U.S. Treasury suspends government retirement, health fund payments as debt limit resets
Secretary of Treasury Janet Yellen testifies during a Senate Appropriations Subcommittee hearing in Washington, U.S., June 23, 2021. /CFP

Secretary of Treasury Janet Yellen testifies during a Senate Appropriations Subcommittee hearing in Washington, U.S., June 23, 2021. /CFP

U.S. Treasury Secretary Janet Yellen on Monday took additional steps to preserve the federal government's borrowing capacity under a reinstated debt limit, suspending some investments in government employee retirement and health benefits funds.

In a letter to House of Representatives Speaker Nancy Pelosi and other congressional leaders, Yellen said she was suspending investments in the Civil Service Retirement and Disability Fund and the Postal Service Retiree Health Benefits Fund that are not immediately required to pay beneficiaries.

"I respectfully urge Congress to protect the full faith and credit of the United States by acting as soon as possible," Yellen wrote.

Treasury is required by law to make the funds whole once Congress approves a new borrowing limit.

A two-year suspension of the federal debt limit expired on Saturday, reinstating the cap at the current debt level of about $28.5 trillion. The debt limit, commonly called the debt ceiling, is the total amount of money that the U.S. government is authorized to borrow to meet its existing legal obligations, including social security and medicare benefits, interest on the national debt, and other payments.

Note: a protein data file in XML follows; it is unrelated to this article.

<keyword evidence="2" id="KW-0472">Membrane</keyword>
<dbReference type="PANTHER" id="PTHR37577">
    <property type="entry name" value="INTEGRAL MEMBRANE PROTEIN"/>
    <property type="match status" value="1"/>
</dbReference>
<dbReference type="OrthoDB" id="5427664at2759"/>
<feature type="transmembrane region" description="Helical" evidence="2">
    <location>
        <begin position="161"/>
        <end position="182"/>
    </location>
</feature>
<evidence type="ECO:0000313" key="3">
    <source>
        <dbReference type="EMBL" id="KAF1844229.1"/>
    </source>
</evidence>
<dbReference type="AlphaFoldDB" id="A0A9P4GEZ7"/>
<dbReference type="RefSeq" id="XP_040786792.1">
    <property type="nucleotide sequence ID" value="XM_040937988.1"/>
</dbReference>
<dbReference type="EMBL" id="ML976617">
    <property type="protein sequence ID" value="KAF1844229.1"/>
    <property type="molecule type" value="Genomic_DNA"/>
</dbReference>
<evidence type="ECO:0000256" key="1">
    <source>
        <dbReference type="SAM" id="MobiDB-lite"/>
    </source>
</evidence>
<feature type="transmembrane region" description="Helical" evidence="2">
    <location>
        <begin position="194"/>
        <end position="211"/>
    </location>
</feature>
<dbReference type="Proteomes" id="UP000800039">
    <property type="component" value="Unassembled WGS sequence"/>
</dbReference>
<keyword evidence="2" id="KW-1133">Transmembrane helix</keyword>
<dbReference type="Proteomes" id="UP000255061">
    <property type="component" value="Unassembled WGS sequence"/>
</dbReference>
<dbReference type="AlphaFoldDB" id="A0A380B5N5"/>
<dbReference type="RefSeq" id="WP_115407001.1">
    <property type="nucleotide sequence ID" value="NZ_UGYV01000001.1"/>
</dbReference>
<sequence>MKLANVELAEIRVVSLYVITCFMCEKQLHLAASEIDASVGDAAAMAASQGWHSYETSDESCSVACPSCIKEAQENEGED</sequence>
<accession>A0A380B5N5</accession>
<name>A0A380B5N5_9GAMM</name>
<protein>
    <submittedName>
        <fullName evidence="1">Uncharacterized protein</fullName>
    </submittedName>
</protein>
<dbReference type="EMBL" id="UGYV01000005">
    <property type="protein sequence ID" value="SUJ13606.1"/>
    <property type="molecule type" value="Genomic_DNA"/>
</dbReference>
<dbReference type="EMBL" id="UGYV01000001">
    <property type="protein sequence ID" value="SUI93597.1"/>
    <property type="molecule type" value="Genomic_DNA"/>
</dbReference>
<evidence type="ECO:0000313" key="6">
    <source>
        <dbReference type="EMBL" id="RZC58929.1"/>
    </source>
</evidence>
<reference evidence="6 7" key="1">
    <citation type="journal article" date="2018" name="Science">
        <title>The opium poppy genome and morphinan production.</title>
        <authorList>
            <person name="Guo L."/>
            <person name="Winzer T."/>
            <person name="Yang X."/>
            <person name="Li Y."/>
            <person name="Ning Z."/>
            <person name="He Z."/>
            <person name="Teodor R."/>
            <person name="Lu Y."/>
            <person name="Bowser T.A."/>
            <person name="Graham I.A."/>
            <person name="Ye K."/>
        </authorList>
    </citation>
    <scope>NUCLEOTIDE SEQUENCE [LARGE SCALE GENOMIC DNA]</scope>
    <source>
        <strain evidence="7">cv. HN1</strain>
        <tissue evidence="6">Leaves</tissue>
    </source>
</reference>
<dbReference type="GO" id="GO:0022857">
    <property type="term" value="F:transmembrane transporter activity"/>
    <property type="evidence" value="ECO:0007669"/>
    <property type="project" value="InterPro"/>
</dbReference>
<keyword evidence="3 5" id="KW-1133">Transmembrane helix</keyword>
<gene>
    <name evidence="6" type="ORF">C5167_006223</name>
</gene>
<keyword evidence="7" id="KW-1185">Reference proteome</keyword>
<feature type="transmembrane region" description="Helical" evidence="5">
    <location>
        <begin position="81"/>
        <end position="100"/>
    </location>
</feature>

The Congressional Budget Office (CBO) has estimated that the extraordinary measures could claw back more than $340 billion in borrowing capacity under the limit. The CBO said these actions, combined with the Treasury's current cash balance of about $459 billion, would allow the government to avoid a payment default into October or November as a partisan fight unfolds over a new suspension or increase in the debt cap. 

Yellen warned Congress in late July that a critical date could be October 1, when the government faces $150 billion in mandatory payments as the 2022 fiscal year starts. 

In mid-September, Yellen warned that the U.S. Treasury could exhaust those extraordinary measures soon after lawmakers return to Washington from their summer recess in mid-September.

Her letter on Monday offered no new timetable for how long the extraordinary measures, which also include suspending daily reinvestments in the federal retirement "G-Fund," would last.

Assuming the debt limit is either raised or suspended, the U.S. Treasury said Monday that it expects to issue almost $1.4 trillion of debt in the second half of the year.

As part of a bipartisan budget deal enacted in August 2019, Congress suspended the debt limit through July 31, 2021. On Sunday, the debt limit was reinstated at a level covering all borrowing that occurred during the suspension, which had risen to $28.5 trillion as of the end of June.

(With input from Reuters and Xinhua)

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